Skip to main content

Congress Eliminates Tax Deduction for Business Entertainment Expenses

By January 12, 2018April 30th, 2021Business and Corporate, Tax Planning

The days of closing a deal over a round of golf may not be over, but doing so is about to get much more expensive. In the “Tax Cuts and Jobs Act,” signed into law December 22, 2017, Congress disallows a tax deduction that has previously permitted business taxpayers to partially deduct entertainment expenses, such as taking a client out to a baseball game, as long as there was a discussion about business. While this won’t stop businesses from using entertainment to establish goodwill with clients, it may force them to evaluate the costs.

Prior to December 31, 2017, the law allowed businesses to deduct certain entertainment, amusement, or recreation expenses, provided the activities were business-related. In most cases, businesses were limited to a total deduction of 50% of the expense. This deduction has been widely used by companies in nearly every industry.

Effective January 1, 2018, the “Tax Cuts and Jobs Act” eliminates the business deduction for entertainment, amusement, or recreation, even if it directly relates to the activities of the business.

Many companies may be forced to crack down on entertainment expenses that serve a valuable purpose in business generation and client maintenance, such as conducting contract negotiations before taking a client to a hockey game or sending a prospective client tickets to the theatre. Small businesses may be less equipped to “woo” their clients in light of the disallowed deduction, making it harder for them to compete with larger firms.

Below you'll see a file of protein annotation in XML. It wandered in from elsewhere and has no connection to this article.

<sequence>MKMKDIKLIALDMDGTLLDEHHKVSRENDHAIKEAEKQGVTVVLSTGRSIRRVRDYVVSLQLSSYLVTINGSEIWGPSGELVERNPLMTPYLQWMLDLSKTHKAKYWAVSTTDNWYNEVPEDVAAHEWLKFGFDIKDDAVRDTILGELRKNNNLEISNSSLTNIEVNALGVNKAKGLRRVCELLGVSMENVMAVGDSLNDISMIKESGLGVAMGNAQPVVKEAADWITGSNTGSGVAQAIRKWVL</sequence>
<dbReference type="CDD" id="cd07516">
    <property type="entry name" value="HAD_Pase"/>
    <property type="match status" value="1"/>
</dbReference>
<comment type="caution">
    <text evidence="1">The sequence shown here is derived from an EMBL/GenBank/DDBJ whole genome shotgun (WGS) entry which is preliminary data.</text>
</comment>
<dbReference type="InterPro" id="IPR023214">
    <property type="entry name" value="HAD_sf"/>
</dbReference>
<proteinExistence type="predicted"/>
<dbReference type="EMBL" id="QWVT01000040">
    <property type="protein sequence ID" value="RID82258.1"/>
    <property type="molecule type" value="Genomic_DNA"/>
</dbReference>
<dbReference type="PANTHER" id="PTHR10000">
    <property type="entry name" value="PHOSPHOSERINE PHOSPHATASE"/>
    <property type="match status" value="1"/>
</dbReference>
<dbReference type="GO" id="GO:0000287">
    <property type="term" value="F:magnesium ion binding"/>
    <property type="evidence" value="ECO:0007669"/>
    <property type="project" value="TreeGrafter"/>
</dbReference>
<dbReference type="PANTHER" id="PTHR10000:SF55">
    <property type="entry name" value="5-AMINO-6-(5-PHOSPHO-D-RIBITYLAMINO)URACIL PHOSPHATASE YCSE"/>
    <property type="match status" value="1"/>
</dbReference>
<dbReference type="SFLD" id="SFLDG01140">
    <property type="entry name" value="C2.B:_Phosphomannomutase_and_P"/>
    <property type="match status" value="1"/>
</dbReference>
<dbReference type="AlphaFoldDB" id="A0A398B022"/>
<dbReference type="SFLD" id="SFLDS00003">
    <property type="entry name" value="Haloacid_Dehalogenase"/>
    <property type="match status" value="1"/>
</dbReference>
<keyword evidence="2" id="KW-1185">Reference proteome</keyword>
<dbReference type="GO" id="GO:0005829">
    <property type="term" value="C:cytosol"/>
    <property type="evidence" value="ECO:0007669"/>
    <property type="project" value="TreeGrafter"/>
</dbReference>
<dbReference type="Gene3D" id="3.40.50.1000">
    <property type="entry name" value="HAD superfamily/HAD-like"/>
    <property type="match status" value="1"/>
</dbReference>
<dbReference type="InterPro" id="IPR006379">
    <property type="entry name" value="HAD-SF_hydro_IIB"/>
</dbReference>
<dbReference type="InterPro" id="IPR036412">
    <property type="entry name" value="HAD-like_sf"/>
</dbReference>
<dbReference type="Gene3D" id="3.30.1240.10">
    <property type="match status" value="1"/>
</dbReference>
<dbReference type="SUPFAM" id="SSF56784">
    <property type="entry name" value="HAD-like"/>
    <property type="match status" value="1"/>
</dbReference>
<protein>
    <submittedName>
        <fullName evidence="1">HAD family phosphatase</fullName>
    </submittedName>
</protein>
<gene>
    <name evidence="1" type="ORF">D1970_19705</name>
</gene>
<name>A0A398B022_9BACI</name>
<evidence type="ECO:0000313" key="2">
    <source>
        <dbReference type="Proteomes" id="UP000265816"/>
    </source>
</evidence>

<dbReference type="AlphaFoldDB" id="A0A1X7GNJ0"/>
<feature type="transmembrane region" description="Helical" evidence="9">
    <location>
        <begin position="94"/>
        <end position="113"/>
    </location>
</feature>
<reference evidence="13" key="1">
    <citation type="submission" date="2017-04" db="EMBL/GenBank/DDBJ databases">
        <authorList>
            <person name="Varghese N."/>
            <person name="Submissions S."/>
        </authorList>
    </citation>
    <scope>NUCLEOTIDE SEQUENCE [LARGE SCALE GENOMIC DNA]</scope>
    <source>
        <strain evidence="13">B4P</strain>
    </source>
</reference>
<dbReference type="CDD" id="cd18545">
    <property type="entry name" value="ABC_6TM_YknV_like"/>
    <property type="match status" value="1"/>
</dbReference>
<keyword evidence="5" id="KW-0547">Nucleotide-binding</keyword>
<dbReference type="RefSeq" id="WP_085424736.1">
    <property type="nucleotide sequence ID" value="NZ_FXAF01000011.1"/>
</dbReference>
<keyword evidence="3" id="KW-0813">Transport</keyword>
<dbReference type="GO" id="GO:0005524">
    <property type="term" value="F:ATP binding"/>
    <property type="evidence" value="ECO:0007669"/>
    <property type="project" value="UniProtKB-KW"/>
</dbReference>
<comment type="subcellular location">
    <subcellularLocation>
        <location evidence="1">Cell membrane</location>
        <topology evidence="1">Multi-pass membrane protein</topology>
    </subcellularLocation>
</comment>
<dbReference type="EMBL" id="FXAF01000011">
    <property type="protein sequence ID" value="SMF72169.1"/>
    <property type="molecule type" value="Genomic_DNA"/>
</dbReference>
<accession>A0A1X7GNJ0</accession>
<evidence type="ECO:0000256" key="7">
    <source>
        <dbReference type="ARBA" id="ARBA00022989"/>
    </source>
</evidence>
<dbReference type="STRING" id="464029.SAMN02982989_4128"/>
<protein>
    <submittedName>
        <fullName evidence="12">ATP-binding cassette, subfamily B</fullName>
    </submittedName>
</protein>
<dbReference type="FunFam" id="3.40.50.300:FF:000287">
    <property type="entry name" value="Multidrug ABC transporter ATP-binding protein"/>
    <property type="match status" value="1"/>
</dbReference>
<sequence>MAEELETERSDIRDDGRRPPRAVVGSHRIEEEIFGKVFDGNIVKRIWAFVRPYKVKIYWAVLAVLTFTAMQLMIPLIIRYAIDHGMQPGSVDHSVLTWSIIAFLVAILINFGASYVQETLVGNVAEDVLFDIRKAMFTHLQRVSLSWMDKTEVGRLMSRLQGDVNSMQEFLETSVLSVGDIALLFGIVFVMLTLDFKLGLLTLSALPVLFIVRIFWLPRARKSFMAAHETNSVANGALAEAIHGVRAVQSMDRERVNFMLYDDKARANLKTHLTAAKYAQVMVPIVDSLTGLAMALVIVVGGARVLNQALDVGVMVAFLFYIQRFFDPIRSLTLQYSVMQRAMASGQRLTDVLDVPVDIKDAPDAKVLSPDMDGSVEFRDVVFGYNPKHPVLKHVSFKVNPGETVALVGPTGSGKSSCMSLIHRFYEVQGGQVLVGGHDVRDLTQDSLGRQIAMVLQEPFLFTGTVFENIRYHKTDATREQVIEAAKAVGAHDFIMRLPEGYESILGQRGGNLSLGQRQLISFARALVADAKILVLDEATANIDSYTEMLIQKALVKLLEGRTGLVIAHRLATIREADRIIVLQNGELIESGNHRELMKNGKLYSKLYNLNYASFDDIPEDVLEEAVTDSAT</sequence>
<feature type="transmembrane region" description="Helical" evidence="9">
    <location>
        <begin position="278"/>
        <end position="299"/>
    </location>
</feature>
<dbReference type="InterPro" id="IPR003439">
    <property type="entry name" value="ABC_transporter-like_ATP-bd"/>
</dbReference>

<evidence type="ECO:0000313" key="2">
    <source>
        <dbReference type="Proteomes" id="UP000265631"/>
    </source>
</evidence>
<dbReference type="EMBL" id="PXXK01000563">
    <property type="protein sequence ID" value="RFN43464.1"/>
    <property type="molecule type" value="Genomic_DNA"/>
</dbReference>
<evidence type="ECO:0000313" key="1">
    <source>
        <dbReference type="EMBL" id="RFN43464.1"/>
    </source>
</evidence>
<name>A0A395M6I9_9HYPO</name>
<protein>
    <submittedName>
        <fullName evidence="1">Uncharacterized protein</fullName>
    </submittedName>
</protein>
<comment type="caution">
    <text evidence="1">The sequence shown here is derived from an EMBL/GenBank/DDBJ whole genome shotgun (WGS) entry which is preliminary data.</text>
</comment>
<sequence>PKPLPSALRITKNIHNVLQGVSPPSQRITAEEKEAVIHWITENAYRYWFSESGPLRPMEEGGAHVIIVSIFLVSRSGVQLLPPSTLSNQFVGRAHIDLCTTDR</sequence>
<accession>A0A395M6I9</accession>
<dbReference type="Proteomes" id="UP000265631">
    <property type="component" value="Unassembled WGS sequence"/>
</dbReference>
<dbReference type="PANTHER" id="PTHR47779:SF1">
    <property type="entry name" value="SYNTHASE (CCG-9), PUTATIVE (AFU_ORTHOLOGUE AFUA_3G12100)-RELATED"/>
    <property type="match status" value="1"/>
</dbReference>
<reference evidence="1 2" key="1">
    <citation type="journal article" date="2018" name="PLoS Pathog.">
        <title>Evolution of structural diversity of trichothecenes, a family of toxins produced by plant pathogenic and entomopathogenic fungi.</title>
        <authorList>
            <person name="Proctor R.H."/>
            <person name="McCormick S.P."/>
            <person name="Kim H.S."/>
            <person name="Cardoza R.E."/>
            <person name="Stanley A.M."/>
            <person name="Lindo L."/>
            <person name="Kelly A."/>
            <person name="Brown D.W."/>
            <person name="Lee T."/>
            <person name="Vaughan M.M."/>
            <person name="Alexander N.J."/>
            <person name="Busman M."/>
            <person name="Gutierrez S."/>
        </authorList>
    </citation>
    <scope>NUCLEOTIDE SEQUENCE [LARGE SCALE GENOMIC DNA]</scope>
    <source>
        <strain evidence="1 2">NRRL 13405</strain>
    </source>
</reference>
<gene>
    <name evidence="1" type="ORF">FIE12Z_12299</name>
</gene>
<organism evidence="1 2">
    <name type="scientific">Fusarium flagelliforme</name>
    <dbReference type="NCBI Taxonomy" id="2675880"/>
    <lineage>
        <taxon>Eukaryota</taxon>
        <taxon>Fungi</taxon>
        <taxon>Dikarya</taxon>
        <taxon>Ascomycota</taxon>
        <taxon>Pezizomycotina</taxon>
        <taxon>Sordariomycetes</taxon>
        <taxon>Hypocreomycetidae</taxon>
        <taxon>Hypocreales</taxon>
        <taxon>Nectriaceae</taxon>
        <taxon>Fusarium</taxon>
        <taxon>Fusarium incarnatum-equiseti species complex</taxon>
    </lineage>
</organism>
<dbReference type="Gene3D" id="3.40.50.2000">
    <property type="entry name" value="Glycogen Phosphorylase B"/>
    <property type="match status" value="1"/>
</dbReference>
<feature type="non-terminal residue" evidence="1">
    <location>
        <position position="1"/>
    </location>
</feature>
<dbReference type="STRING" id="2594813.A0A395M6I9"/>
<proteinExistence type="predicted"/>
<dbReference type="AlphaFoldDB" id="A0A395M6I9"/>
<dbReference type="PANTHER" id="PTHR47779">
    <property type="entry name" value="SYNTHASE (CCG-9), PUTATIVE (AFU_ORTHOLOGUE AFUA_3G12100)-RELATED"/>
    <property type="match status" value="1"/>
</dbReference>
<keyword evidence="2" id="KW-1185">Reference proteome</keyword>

This change is not permanent, however. The provision disallowing the deduction for entertainment expenses expires on December 31, 2025. In the absence of further legislation, the old law allowing businesses to partially deduct entertainment expenses will then be resurrected. In addition, some are already seeking ways to provide an allowable deduction for entertainment expenses, such as possibly re-framing some entertainment activities as deductible marketing expenses. It will take the Internal Revenue Service some time before writing regulations to implement these new tax laws, so whether this is a permissible framing of the deduction remains to be seen.

Businesses must familiarize themselves with the new tax laws and act with awareness of tax and other legal consequences. Contact an attorney at Paule, Camazine & Blumenthal, P.C. today to discuss the impact the new tax law will have on your business.


I need a consultation